So cutting 28% from a program, whilst one of the other considerations is ‘Shut beds or even whole wards in community hospitals‘. It is merely a good idea to contemplate what could be cancelled, postponed of even considered in other ways. Another part that is true, yet limited to merely a small paragraph is “Saving the £55m this year will prove to be a false economy that costs the NHS more money in the long term, warned Nigel Edwards, chief executive of the Nuffield Trust health think-tank” Now, we might think that Nigel Edward is talking politics to the people that hire his consultancy (which is fair enough), yet he has a point and the point he is trying to make has been proven again and again. Yet, the NHS needs a massive overhaul and for the longest of times, people seemed to have been merely talking about it. Is it mere complacency or is there more? Consider the American source 17 years old gave us a 99% not needed rate. There is no evidence (at present) that this is as high in the UK, yet when we see “rationalise cardiac investigations and treatments. There’s variation of 60% to 70% between hospitals“. In an age of cost cutting that 60-70% is an enormous amount of variation and until properly looked at that data there is no way to tell how valid it is in the end.
The article merely gives us a lot more questions than they answer. That is gotten from the final part with “A Department of Health spokesperson said only that “Given the NHS budget has gone up by £6 billion in the last two years in real terms NHS England and NHS Improvement are ensuring that local areas spend their increasing share equally based on best clinical practice.”“, and in addition we see the mention of Tory MP Sarah Wollaston and “while taking another £500m out of the English NHS“, whilst at the end we see “Jeremy Hunt, the health secretary, declined to comment on the £55m cuts“. In addition there is “under NHS plans to make £55m of budget cuts in Surrey and Sussex“, so the article does not give us many things. Like why these two counties have to cut a little over 10%, the final part is given in the weirdest of ways. Now, it could be merely the reporter having a creative thought. If that is not the case, the entire issue in the NHS is a lot weirder and even more problematic than the Guardian could have revealed. The issue “The bodies made clear that they have to contemplate such controversial measures because NHSE and NHSI have told them to save the £55m. Despite already having “ambitious financial plans for 2017-18”“, so here we see part of a larger problem. We have seen for the longest time that the NHS over overspending, that the cash is gone and that cuts were needed, we have all seen that news for about 2-3 years and here we see “ambitious financial plans for 2017-18“. So based on what budget were those ambitious plans conceived, perhaps on a gurney with a few nurses (a somewhat speculative imaginative thought)?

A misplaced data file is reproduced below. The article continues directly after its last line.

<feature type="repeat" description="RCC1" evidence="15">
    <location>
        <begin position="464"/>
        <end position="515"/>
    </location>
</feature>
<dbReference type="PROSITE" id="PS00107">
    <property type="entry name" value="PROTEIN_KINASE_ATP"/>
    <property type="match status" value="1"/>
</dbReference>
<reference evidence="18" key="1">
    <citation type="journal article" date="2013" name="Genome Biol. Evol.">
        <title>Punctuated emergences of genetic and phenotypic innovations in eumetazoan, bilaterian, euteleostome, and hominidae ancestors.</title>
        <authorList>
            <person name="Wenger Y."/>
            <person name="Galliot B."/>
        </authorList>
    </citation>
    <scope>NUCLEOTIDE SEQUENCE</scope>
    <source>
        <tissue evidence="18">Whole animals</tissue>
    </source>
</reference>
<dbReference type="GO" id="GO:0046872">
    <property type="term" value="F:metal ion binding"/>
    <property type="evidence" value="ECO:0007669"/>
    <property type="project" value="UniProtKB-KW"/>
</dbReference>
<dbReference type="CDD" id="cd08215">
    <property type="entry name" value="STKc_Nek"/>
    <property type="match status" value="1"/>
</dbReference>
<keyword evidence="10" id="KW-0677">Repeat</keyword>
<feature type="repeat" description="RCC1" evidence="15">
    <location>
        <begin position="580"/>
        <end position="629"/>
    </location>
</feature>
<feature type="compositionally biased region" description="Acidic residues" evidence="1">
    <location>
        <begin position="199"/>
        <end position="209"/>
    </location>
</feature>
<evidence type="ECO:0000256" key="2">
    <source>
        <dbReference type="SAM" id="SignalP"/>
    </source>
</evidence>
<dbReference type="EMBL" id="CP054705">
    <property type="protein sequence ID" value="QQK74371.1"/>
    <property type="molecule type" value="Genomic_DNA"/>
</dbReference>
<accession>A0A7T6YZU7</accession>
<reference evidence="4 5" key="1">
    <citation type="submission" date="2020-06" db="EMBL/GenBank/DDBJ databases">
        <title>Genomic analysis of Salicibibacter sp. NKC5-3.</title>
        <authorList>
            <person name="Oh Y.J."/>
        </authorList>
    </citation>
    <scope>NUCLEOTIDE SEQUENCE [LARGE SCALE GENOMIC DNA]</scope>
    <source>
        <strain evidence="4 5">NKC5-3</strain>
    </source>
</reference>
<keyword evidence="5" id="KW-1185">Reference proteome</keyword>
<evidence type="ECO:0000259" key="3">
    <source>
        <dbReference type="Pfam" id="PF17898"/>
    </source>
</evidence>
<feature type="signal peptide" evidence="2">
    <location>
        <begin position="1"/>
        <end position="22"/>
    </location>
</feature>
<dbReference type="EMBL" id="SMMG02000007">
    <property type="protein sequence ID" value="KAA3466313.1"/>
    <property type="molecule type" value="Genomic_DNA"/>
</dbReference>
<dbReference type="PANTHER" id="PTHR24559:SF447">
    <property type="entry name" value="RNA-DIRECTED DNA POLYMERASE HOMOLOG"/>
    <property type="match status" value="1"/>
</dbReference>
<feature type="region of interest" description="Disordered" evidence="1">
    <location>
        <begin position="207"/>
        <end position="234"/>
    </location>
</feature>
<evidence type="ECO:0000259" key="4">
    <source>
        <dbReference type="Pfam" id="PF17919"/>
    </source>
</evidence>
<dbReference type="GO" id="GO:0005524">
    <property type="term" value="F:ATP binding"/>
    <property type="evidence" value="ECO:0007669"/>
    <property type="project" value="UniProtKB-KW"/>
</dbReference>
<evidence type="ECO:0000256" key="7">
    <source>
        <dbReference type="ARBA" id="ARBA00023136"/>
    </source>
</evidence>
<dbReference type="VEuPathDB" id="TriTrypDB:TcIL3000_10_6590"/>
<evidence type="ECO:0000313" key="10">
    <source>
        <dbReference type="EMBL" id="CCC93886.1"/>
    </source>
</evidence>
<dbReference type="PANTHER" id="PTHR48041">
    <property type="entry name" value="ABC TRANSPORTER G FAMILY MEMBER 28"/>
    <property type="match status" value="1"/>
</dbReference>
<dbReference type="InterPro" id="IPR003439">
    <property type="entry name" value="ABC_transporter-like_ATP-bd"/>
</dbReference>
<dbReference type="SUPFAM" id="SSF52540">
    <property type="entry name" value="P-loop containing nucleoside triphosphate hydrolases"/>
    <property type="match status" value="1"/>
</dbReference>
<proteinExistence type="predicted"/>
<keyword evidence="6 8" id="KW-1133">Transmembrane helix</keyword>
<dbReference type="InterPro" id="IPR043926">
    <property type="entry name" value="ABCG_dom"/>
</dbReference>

The clarity of the problem has been there for the longest of times, the governing bodies need to take several matters a lot more serious, and in all this the shifting numbers, the mentioning of the blended events and numbers give rise to several other questions too. All this because certain numbers were thrown at the readers, yet the overall numbers called in questions from the very first moment and as such the article (in my humble opinion) merely stats that there is a lot more wrong at the NHS than most people realise, with all that, caught in the middle are the doctors and nurses. None are getting hired in addition and there are issues for the doctors two, so when they rightfully demand that these ‘ambitious financial plans for 2017-18‘ are being made public, what kind of a story will they receive? The tension should be an interesting one as the pay rise for health care workers was capped at 1%.
So as we conclude today’s event, we all need to take a long hard look at the decision makers in the UK NHS, they are seemingly wasting too much time of the preferential prospect of presentation, whilst the reality was never a given element of that presentation at all. The fact that there are actual issues rising to the surface of the NHS, whether already looked at or not, when we see the amount of issues linked to high variations, in an age where costs are cut to the extent they need to be, is it not weird that those numbers had not be properly looked at and reported on at least 2 years ago? The 2010 article is indicative of that to at least some degree. You see, if it had been, that that would have been evidence that could have been added to this article. The fact that it was not gives rise to the questions I added and in all this it took not that much time. Now in all fairness, to add 30% on a £105M cut. Yet in all this, there is still the issue with the £1.75 billion of angioplasty in the UK.
In addition, to add the amounts that are added, how was it decided where they would fall?
Now we get that there are issues in several places and some would state ‘It will be alright‘, and ‘things will get fixed‘. Yet from my point of view and from the issues presented there are merely more and more questions coming up and it seems to me that the growing issues with the NHS is due to inaction, not merely through cut backs. That is one actual clear given, the issue at that point is not how we can solve the NHS issues, it becomes how can we temper towards zero the amount of idle time and inaction, not in the staff, but in the governing and infrastructural sides.
The additional part that was not seen at present is the realisation that the NHS issue will tighten, and get worse for the next foreseeable future (up to 5 years), you see, the turnaround will take longer with every delay and the recovery from any delay will take longer with every delay we see. The second part that we will be shown with the time to come is that there is a growing concern that the UK aging part has been shelved with the NHS for too long, so in about three years we will see that the NHS geriatric division is not up to scrap and there will be additional increasing pressures on the NHS soon thereafter.